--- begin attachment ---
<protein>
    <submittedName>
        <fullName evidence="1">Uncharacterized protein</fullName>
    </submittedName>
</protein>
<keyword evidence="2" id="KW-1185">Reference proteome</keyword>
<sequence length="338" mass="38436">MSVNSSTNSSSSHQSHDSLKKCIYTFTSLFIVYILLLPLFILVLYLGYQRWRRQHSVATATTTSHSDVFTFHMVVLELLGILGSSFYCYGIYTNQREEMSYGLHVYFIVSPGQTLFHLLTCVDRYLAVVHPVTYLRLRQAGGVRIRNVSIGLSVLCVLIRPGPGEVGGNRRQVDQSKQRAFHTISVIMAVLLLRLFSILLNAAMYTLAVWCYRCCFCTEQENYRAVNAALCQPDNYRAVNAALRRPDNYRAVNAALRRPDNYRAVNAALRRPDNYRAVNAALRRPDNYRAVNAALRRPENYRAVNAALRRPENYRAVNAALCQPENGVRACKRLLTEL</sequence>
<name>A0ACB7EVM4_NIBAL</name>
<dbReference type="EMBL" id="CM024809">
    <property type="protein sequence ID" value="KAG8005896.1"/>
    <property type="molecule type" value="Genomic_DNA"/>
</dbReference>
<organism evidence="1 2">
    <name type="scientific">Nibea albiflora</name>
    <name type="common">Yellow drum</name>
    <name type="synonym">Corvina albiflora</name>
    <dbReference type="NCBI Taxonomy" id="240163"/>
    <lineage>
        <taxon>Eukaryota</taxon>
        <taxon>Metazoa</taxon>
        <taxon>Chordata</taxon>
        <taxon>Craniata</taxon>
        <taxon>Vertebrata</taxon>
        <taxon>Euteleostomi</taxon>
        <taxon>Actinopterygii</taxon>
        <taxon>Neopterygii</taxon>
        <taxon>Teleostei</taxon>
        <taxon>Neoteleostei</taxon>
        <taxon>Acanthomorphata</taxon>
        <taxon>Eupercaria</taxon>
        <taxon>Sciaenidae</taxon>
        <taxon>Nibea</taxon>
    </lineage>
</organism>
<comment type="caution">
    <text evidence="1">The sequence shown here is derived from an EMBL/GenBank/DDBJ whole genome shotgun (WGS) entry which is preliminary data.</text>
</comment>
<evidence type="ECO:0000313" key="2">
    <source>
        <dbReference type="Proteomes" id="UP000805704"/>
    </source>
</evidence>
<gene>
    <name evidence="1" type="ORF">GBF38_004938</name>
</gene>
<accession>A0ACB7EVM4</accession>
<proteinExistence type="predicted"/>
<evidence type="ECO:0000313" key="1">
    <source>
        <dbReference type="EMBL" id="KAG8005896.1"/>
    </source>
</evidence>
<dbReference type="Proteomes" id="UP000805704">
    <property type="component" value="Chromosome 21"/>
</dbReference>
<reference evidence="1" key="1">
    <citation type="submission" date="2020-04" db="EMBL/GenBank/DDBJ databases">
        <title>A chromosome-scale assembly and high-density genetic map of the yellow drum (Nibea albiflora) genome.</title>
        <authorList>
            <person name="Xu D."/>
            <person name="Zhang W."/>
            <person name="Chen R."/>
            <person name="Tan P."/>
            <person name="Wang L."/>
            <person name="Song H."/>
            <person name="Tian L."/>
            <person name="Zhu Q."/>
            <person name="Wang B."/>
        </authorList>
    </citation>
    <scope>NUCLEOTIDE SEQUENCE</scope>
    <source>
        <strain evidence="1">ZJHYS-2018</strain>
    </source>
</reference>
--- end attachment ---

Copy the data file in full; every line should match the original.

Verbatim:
<protein>
    <submittedName>
        <fullName evidence="1">Uncharacterized protein</fullName>
    </submittedName>
</protein>
<keyword evidence="2" id="KW-1185">Reference proteome</keyword>
<sequence length="338" mass="38436">MSVNSSTNSSSSHQSHDSLKKCIYTFTSLFIVYILLLPLFILVLYLGYQRWRRQHSVATATTTSHSDVFTFHMVVLELLGILGSSFYCYGIYTNQREEMSYGLHVYFIVSPGQTLFHLLTCVDRYLAVVHPVTYLRLRQAGGVRIRNVSIGLSVLCVLIRPGPGEVGGNRRQVDQSKQRAFHTISVIMAVLLLRLFSILLNAAMYTLAVWCYRCCFCTEQENYRAVNAALCQPDNYRAVNAALRRPDNYRAVNAALRRPDNYRAVNAALRRPDNYRAVNAALRRPDNYRAVNAALRRPENYRAVNAALRRPENYRAVNAALCQPENGVRACKRLLTEL</sequence>
<name>A0ACB7EVM4_NIBAL</name>
<dbReference type="EMBL" id="CM024809">
    <property type="protein sequence ID" value="KAG8005896.1"/>
    <property type="molecule type" value="Genomic_DNA"/>
</dbReference>
<organism evidence="1 2">
    <name type="scientific">Nibea albiflora</name>
    <name type="common">Yellow drum</name>
    <name type="synonym">Corvina albiflora</name>
    <dbReference type="NCBI Taxonomy" id="240163"/>
    <lineage>
        <taxon>Eukaryota</taxon>
        <taxon>Metazoa</taxon>
        <taxon>Chordata</taxon>
        <taxon>Craniata</taxon>
        <taxon>Vertebrata</taxon>
        <taxon>Euteleostomi</taxon>
        <taxon>Actinopterygii</taxon>
        <taxon>Neopterygii</taxon>
        <taxon>Teleostei</taxon>
        <taxon>Neoteleostei</taxon>
        <taxon>Acanthomorphata</taxon>
        <taxon>Eupercaria</taxon>
        <taxon>Sciaenidae</taxon>
        <taxon>Nibea</taxon>
    </lineage>
</organism>
<comment type="caution">
    <text evidence="1">The sequence shown here is derived from an EMBL/GenBank/DDBJ whole genome shotgun (WGS) entry which is preliminary data.</text>
</comment>
<evidence type="ECO:0000313" key="2">
    <source>
        <dbReference type="Proteomes" id="UP000805704"/>
    </source>
</evidence>
<gene>
    <name evidence="1" type="ORF">GBF38_004938</name>
</gene>
<accession>A0ACB7EVM4</accession>
<proteinExistence type="predicted"/>
<evidence type="ECO:0000313" key="1">
    <source>
        <dbReference type="EMBL" id="KAG8005896.1"/>
    </source>
</evidence>
<dbReference type="Proteomes" id="UP000805704">
    <property type="component" value="Chromosome 21"/>
</dbReference>
<reference evidence="1" key="1">
    <citation type="submission" date="2020-04" db="EMBL/GenBank/DDBJ databases">
        <title>A chromosome-scale assembly and high-density genetic map of the yellow drum (Nibea albiflora) genome.</title>
        <authorList>
            <person name="Xu D."/>
            <person name="Zhang W."/>
            <person name="Chen R."/>
            <person name="Tan P."/>
            <person name="Wang L."/>
            <person name="Song H."/>
            <person name="Tian L."/>
            <person name="Zhu Q."/>
            <person name="Wang B."/>
        </authorList>
    </citation>
    <scope>NUCLEOTIDE SEQUENCE</scope>
    <source>
        <strain evidence="1">ZJHYS-2018</strain>
    </source>
</reference>